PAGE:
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Analyzing Higher Education Presidential Perspectives

by Rick Bailey
April 18, 2017

This post was originally published on rhb.com.

Always curious to learn more about how higher education administrators think and lead, I was eager to dive into the 2017 IHE Presidents Survey conducted by Gallup. Our engagement in studying presidents’ views on marketing in the 2016 Independent College Presidents Survey we conducted in collaboration with The Lawlor Group heightened my interest in the newly released study from IHE.

While both studies were targeted at knowing more about what keeps presidents awake at night, I appreciated the timely focus of the IHE study in measuring the influence of the 2016 election. This was particularly interesting to me since our study was conducted shortly before the national election; IHE’s survey was distributed in December of last year. We didn’t ask parallel questions in our surveys, so our takeaways on the “mood change” are only speculation. It’s worth noting that the IHE survey was conducted post-election/pre-inauguration, and I think it would be fascinating to run their survey again on July 1 to see if and how the political climate changes.

Appropriately, IHE Presidents Survey asked about the influence and engagement of presidents in political settings/conversation. Interestingly, they noted an uptick, particularly among those indicating their intention to be more vocal in the future.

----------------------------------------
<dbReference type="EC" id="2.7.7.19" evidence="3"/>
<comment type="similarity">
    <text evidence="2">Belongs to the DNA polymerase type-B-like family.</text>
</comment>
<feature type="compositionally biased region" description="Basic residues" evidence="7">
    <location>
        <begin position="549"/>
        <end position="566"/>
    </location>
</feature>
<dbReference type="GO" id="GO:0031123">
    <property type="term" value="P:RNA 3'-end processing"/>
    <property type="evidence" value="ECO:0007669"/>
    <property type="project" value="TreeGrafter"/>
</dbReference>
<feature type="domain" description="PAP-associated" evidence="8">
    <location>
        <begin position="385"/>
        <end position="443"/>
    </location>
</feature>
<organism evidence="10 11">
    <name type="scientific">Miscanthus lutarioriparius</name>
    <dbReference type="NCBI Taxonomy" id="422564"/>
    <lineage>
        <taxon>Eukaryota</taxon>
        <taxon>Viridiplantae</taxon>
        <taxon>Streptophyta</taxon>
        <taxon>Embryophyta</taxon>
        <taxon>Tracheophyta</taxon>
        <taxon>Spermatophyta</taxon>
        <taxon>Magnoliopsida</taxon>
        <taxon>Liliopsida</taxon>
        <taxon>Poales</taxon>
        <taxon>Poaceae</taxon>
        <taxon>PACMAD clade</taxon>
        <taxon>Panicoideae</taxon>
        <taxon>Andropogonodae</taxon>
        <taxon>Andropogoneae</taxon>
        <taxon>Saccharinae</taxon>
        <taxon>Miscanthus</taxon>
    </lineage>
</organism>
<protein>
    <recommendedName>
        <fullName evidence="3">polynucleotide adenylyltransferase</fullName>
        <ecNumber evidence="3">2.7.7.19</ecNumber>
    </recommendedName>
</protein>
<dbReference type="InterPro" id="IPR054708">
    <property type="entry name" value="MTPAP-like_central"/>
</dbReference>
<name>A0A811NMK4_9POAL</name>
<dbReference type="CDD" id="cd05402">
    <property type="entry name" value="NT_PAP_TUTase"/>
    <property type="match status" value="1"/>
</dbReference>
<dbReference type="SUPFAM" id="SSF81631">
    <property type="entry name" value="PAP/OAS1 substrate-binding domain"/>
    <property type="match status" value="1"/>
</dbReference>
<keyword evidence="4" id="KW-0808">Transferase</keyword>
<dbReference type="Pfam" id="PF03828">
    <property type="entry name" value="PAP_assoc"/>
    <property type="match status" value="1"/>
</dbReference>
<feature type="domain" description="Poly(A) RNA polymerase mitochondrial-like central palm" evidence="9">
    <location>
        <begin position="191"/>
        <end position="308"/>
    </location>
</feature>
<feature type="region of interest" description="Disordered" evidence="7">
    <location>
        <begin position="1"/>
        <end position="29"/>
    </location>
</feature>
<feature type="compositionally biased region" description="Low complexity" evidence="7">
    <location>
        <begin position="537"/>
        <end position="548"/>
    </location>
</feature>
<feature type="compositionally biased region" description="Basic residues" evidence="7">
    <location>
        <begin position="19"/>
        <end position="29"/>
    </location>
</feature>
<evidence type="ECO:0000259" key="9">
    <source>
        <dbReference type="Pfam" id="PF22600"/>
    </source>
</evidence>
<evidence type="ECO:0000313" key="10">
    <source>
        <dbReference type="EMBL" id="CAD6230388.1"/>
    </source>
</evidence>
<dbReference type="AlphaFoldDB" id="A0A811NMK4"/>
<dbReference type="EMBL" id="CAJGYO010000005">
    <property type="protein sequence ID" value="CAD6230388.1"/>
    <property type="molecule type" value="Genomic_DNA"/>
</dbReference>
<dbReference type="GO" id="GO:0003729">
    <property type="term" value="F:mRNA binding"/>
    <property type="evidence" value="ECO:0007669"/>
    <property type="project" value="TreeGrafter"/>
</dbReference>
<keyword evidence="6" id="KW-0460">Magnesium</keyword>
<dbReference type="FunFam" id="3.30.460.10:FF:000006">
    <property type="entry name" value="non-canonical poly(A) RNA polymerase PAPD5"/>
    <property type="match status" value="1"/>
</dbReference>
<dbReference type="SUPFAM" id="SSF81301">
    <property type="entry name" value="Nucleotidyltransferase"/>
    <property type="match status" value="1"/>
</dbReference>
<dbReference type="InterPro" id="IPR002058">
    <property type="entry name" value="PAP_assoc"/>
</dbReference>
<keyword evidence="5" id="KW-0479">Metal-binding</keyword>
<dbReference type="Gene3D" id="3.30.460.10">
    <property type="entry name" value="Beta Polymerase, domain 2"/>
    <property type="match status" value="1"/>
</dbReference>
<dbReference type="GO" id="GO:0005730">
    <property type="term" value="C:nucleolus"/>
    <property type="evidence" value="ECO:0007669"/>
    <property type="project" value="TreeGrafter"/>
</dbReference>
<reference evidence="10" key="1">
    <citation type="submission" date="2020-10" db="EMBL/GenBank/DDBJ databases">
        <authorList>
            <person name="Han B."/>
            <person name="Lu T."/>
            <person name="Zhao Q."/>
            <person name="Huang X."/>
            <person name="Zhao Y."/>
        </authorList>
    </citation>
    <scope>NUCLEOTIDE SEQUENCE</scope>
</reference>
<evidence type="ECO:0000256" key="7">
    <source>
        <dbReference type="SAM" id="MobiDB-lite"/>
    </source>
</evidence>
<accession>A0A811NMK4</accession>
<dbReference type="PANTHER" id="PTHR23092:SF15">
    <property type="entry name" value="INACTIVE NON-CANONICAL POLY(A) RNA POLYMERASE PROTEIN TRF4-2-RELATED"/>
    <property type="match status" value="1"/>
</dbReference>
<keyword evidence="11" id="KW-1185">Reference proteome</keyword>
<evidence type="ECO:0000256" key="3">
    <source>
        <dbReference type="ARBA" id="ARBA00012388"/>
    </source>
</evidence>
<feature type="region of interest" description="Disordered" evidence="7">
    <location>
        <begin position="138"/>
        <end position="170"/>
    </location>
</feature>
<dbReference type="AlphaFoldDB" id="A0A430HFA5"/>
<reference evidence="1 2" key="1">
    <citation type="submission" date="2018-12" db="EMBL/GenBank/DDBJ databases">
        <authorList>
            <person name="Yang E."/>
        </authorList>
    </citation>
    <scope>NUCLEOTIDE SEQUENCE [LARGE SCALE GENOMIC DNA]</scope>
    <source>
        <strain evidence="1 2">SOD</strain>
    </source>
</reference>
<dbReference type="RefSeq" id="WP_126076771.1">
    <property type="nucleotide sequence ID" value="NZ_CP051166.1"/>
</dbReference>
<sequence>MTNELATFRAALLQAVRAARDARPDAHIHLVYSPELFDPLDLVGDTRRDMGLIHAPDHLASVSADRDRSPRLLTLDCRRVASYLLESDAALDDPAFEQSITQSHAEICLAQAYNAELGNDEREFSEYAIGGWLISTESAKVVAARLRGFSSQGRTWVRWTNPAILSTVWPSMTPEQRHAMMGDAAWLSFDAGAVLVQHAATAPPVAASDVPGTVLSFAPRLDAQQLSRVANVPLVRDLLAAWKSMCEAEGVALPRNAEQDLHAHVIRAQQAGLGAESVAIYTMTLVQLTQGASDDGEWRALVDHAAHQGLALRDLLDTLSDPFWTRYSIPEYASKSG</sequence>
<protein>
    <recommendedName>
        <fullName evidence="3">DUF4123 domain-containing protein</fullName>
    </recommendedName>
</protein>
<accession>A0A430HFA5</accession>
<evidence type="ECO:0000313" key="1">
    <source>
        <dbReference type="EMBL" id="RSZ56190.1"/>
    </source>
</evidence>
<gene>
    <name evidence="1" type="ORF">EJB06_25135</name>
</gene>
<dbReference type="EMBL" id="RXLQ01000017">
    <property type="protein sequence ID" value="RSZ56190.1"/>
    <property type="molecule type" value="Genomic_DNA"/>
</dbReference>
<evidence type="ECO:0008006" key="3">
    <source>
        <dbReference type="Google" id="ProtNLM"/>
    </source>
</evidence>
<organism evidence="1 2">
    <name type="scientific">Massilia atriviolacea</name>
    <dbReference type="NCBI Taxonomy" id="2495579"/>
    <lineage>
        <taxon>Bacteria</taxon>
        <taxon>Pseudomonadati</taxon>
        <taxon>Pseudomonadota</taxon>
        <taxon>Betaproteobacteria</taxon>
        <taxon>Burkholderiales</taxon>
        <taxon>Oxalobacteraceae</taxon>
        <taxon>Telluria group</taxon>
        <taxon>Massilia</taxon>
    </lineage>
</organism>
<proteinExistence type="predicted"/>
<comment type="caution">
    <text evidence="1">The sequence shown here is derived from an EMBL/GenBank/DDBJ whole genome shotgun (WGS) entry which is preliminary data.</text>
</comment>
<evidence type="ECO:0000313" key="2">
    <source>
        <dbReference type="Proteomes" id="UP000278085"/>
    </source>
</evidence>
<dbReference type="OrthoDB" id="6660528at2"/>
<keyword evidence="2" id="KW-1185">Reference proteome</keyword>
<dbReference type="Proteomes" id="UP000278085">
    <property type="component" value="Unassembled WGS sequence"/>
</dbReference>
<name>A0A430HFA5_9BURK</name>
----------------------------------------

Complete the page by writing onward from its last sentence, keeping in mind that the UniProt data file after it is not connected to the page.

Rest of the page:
The IHE-Gallup study compared similarly to the Lawlor-RHB study in the number of independent college presidents represented, and it was easy to see common findings when our questions overlapped. Most notably, financial stability is of high interest and concern to independent college presidents, particularly as it relates to longer-term sustainability. In both studies more than half of the presidents indicated confidence in stability over the long term. The IHE researchers noted that 91 percent of the presidents in their study agreed that elite private colleges, defined as those with one-billion-dollars-plus endowments, have sustainable business models. No surprises there.

Likewise, both studies indicate heightened concern about the issues of accessibility and the sufficiency of financial aid to meet the growing needs of families in paying for college. In the IHE/Gallup summary, the authors note that “private college presidents (82 percent) are nearly twice as likely as public college presidents (44 percent) to say they are very or somewhat concerned about enrolling enough students who do not need financial aid.” Further, both studies point out the enormous concern to maintain or grow enrollments. The IHE/Gallup study indicates that 91 percent of private baccalaureate presidents believe that greater attention nationally to student debt has influenced families to believe their colleges are less affordable than they actually are.


IHE/Gallup study

Percent of private baccalaureate presidents who are very concerned about: